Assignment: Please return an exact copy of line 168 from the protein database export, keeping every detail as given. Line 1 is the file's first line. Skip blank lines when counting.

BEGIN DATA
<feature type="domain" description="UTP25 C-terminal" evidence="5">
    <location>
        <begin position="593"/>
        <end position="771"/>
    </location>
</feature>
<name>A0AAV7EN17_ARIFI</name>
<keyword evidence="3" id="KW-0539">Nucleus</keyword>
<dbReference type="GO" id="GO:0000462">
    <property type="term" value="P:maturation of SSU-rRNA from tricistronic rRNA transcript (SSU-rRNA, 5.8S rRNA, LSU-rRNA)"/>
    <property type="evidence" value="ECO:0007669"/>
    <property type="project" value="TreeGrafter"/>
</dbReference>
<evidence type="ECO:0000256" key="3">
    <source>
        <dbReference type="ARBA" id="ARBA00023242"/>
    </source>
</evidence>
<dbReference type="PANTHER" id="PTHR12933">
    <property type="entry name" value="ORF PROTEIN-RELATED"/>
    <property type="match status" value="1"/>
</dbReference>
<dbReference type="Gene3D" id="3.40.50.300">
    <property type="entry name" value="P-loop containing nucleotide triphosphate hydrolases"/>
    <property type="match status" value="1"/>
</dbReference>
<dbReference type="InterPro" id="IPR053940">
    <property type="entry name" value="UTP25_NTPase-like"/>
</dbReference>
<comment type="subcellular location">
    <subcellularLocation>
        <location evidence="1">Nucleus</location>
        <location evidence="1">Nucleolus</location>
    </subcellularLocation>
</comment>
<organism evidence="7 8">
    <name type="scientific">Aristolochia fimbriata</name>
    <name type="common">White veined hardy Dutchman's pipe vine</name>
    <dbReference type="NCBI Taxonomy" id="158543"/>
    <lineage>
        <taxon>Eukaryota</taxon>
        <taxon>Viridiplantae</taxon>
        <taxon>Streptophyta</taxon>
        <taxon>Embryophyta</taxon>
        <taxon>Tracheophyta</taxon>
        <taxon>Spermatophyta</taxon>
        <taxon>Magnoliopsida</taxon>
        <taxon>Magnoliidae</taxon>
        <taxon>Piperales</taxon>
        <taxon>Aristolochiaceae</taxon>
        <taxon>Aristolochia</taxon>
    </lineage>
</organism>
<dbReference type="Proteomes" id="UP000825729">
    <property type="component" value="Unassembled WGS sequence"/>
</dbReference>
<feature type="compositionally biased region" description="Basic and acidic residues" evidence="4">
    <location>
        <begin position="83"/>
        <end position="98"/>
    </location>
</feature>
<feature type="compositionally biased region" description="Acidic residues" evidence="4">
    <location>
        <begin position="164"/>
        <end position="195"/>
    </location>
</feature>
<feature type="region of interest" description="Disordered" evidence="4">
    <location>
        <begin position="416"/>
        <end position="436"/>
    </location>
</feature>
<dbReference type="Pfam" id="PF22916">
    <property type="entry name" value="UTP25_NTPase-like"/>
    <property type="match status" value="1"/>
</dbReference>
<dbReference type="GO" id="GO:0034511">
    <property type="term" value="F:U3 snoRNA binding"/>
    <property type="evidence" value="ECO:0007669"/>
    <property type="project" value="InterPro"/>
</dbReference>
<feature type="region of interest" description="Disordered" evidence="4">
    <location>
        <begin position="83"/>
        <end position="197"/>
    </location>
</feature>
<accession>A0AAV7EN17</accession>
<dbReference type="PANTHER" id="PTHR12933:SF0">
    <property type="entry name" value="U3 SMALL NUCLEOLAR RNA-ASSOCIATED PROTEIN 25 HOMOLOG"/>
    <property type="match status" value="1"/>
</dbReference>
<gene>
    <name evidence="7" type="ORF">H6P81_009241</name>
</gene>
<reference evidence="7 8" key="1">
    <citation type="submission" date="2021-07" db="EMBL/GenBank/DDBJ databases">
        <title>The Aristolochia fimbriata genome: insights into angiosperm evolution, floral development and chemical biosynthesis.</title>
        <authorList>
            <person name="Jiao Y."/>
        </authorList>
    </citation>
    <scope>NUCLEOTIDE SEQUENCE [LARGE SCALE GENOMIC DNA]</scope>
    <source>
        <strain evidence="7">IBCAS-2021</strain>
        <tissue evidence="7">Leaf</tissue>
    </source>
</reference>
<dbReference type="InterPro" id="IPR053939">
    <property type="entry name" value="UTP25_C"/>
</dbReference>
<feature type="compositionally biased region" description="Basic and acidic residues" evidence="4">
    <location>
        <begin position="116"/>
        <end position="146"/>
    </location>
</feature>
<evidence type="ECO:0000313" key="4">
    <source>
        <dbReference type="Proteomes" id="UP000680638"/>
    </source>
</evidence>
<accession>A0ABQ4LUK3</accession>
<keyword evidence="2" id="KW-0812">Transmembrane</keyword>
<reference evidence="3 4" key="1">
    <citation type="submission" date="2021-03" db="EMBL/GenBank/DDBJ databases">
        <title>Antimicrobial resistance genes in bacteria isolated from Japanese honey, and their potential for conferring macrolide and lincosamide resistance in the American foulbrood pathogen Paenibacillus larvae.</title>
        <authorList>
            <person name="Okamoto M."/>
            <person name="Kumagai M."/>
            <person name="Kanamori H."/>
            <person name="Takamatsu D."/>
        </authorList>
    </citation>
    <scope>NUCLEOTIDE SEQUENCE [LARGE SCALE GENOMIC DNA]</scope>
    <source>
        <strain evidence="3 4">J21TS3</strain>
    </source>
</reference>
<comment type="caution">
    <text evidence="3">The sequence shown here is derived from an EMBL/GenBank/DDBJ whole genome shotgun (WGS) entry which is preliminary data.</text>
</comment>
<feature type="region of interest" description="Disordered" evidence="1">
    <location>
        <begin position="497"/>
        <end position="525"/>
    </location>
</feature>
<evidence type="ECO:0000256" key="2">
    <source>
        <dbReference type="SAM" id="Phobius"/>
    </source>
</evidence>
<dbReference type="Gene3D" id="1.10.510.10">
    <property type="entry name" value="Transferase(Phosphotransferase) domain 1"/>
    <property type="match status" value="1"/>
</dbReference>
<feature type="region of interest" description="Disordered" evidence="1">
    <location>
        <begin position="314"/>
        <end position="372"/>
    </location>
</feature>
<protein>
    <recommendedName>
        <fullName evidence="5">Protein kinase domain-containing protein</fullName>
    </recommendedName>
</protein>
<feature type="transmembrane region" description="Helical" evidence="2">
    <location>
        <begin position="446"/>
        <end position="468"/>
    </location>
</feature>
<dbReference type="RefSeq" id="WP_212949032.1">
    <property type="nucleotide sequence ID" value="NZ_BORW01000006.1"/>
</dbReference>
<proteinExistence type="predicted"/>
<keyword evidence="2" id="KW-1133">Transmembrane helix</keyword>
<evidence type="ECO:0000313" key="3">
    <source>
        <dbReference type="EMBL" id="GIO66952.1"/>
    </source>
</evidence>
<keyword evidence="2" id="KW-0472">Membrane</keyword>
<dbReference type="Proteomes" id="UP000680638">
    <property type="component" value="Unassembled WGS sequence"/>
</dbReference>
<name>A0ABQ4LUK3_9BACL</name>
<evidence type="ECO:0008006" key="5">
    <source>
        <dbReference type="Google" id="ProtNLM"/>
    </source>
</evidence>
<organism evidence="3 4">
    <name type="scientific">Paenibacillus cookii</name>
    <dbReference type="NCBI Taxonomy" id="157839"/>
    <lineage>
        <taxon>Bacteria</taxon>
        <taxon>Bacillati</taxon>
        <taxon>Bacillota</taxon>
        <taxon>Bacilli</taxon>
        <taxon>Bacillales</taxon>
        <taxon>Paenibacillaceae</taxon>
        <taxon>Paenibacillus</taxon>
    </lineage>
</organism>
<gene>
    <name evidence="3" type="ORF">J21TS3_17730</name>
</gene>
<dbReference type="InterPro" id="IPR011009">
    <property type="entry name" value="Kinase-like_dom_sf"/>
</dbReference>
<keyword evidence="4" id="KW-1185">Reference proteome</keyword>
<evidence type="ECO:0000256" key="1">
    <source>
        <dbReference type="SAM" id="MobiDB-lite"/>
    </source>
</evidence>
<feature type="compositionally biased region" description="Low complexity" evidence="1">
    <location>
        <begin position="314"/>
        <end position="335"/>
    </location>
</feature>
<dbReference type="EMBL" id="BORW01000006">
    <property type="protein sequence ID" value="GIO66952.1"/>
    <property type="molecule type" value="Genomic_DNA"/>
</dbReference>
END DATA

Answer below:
        <fullName evidence="5">Protein kinase domain-containing protein</fullName>